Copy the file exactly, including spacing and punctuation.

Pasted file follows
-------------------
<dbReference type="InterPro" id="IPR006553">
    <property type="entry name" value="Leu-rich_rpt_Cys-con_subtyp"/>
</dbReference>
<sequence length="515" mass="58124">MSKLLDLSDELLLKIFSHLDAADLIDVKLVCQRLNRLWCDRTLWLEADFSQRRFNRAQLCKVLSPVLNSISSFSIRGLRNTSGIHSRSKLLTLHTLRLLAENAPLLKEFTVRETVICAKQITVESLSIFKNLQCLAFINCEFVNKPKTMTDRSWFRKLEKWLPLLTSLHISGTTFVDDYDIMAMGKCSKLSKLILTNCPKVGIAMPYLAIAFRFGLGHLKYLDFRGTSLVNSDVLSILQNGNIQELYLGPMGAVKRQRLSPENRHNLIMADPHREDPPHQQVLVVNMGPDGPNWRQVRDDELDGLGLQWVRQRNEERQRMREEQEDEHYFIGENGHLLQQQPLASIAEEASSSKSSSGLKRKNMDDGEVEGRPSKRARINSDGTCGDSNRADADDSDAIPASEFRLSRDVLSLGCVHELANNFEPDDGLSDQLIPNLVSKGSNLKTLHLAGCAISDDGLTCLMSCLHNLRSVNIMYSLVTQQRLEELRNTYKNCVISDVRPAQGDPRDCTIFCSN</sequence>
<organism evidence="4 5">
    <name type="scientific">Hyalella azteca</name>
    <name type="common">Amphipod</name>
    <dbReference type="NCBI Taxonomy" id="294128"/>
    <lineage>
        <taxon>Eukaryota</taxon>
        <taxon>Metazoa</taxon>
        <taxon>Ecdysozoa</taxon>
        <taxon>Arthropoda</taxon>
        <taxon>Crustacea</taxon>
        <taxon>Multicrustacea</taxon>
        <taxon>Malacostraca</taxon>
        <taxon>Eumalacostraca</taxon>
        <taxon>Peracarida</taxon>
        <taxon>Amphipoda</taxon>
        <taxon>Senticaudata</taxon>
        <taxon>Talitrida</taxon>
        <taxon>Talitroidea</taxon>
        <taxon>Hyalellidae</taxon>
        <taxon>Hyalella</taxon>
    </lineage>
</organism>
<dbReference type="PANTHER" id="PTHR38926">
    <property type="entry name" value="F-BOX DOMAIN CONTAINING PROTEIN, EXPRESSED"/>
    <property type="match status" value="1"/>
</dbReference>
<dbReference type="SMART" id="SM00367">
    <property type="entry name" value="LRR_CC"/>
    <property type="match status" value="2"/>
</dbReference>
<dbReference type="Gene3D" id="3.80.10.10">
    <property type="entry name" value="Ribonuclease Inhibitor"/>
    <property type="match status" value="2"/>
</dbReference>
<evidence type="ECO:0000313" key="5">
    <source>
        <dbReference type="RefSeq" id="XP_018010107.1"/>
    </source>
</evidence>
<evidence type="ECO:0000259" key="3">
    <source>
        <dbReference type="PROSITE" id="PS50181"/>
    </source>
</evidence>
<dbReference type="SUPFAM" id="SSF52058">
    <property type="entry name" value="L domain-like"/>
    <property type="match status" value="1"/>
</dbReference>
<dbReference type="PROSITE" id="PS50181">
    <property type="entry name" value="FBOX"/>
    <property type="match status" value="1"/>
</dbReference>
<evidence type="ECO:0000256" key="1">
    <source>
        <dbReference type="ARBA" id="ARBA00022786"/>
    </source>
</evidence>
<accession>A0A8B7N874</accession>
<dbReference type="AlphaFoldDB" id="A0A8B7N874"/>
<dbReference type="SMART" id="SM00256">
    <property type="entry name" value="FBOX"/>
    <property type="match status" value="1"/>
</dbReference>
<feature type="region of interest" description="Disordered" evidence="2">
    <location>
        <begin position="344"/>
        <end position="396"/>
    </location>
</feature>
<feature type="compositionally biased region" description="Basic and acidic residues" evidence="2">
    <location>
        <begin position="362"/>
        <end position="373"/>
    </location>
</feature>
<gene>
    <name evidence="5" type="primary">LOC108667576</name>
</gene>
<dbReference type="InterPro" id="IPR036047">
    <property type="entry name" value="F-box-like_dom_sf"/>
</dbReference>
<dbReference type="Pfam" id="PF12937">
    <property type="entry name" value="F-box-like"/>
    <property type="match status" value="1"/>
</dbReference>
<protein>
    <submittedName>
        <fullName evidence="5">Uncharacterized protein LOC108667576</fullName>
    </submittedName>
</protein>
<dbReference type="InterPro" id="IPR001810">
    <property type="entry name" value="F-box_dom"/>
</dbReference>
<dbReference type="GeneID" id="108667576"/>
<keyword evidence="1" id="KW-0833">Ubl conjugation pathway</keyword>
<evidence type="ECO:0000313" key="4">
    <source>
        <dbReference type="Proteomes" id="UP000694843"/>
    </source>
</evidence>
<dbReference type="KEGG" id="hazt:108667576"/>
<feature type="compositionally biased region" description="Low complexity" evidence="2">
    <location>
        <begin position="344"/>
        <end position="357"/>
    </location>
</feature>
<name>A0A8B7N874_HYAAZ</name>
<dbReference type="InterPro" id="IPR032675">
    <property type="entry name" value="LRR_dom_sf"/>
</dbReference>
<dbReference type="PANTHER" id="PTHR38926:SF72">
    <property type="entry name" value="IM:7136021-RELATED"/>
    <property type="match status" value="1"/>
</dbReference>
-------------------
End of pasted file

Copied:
<dbReference type="InterPro" id="IPR006553">
    <property type="entry name" value="Leu-rich_rpt_Cys-con_subtyp"/>
</dbReference>
<sequence length="515" mass="58124">MSKLLDLSDELLLKIFSHLDAADLIDVKLVCQRLNRLWCDRTLWLEADFSQRRFNRAQLCKVLSPVLNSISSFSIRGLRNTSGIHSRSKLLTLHTLRLLAENAPLLKEFTVRETVICAKQITVESLSIFKNLQCLAFINCEFVNKPKTMTDRSWFRKLEKWLPLLTSLHISGTTFVDDYDIMAMGKCSKLSKLILTNCPKVGIAMPYLAIAFRFGLGHLKYLDFRGTSLVNSDVLSILQNGNIQELYLGPMGAVKRQRLSPENRHNLIMADPHREDPPHQQVLVVNMGPDGPNWRQVRDDELDGLGLQWVRQRNEERQRMREEQEDEHYFIGENGHLLQQQPLASIAEEASSSKSSSGLKRKNMDDGEVEGRPSKRARINSDGTCGDSNRADADDSDAIPASEFRLSRDVLSLGCVHELANNFEPDDGLSDQLIPNLVSKGSNLKTLHLAGCAISDDGLTCLMSCLHNLRSVNIMYSLVTQQRLEELRNTYKNCVISDVRPAQGDPRDCTIFCSN</sequence>
<organism evidence="4 5">
    <name type="scientific">Hyalella azteca</name>
    <name type="common">Amphipod</name>
    <dbReference type="NCBI Taxonomy" id="294128"/>
    <lineage>
        <taxon>Eukaryota</taxon>
        <taxon>Metazoa</taxon>
        <taxon>Ecdysozoa</taxon>
        <taxon>Arthropoda</taxon>
        <taxon>Crustacea</taxon>
        <taxon>Multicrustacea</taxon>
        <taxon>Malacostraca</taxon>
        <taxon>Eumalacostraca</taxon>
        <taxon>Peracarida</taxon>
        <taxon>Amphipoda</taxon>
        <taxon>Senticaudata</taxon>
        <taxon>Talitrida</taxon>
        <taxon>Talitroidea</taxon>
        <taxon>Hyalellidae</taxon>
        <taxon>Hyalella</taxon>
    </lineage>
</organism>
<dbReference type="PANTHER" id="PTHR38926">
    <property type="entry name" value="F-BOX DOMAIN CONTAINING PROTEIN, EXPRESSED"/>
    <property type="match status" value="1"/>
</dbReference>
<dbReference type="SMART" id="SM00367">
    <property type="entry name" value="LRR_CC"/>
    <property type="match status" value="2"/>
</dbReference>
<dbReference type="Gene3D" id="3.80.10.10">
    <property type="entry name" value="Ribonuclease Inhibitor"/>
    <property type="match status" value="2"/>
</dbReference>
<evidence type="ECO:0000313" key="5">
    <source>
        <dbReference type="RefSeq" id="XP_018010107.1"/>
    </source>
</evidence>
<evidence type="ECO:0000259" key="3">
    <source>
        <dbReference type="PROSITE" id="PS50181"/>
    </source>
</evidence>
<dbReference type="SUPFAM" id="SSF52058">
    <property type="entry name" value="L domain-like"/>
    <property type="match status" value="1"/>
</dbReference>
<dbReference type="PROSITE" id="PS50181">
    <property type="entry name" value="FBOX"/>
    <property type="match status" value="1"/>
</dbReference>
<evidence type="ECO:0000256" key="1">
    <source>
        <dbReference type="ARBA" id="ARBA00022786"/>
    </source>
</evidence>
<accession>A0A8B7N874</accession>
<dbReference type="AlphaFoldDB" id="A0A8B7N874"/>
<dbReference type="SMART" id="SM00256">
    <property type="entry name" value="FBOX"/>
    <property type="match status" value="1"/>
</dbReference>
<feature type="region of interest" description="Disordered" evidence="2">
    <location>
        <begin position="344"/>
        <end position="396"/>
    </location>
</feature>
<feature type="compositionally biased region" description="Basic and acidic residues" evidence="2">
    <location>
        <begin position="362"/>
        <end position="373"/>
    </location>
</feature>
<gene>
    <name evidence="5" type="primary">LOC108667576</name>
</gene>
<dbReference type="InterPro" id="IPR036047">
    <property type="entry name" value="F-box-like_dom_sf"/>
</dbReference>
<dbReference type="Pfam" id="PF12937">
    <property type="entry name" value="F-box-like"/>
    <property type="match status" value="1"/>
</dbReference>
<protein>
    <submittedName>
        <fullName evidence="5">Uncharacterized protein LOC108667576</fullName>
    </submittedName>
</protein>
<dbReference type="InterPro" id="IPR001810">
    <property type="entry name" value="F-box_dom"/>
</dbReference>
<dbReference type="GeneID" id="108667576"/>
<keyword evidence="1" id="KW-0833">Ubl conjugation pathway</keyword>
<evidence type="ECO:0000313" key="4">
    <source>
        <dbReference type="Proteomes" id="UP000694843"/>
    </source>
</evidence>
<dbReference type="KEGG" id="hazt:108667576"/>
<feature type="compositionally biased region" description="Low complexity" evidence="2">
    <location>
        <begin position="344"/>
        <end position="357"/>
    </location>
</feature>
<name>A0A8B7N874_HYAAZ</name>
<dbReference type="InterPro" id="IPR032675">
    <property type="entry name" value="LRR_dom_sf"/>
</dbReference>
<dbReference type="PANTHER" id="PTHR38926:SF72">
    <property type="entry name" value="IM:7136021-RELATED"/>
    <property type="match status" value="1"/>
</dbReference>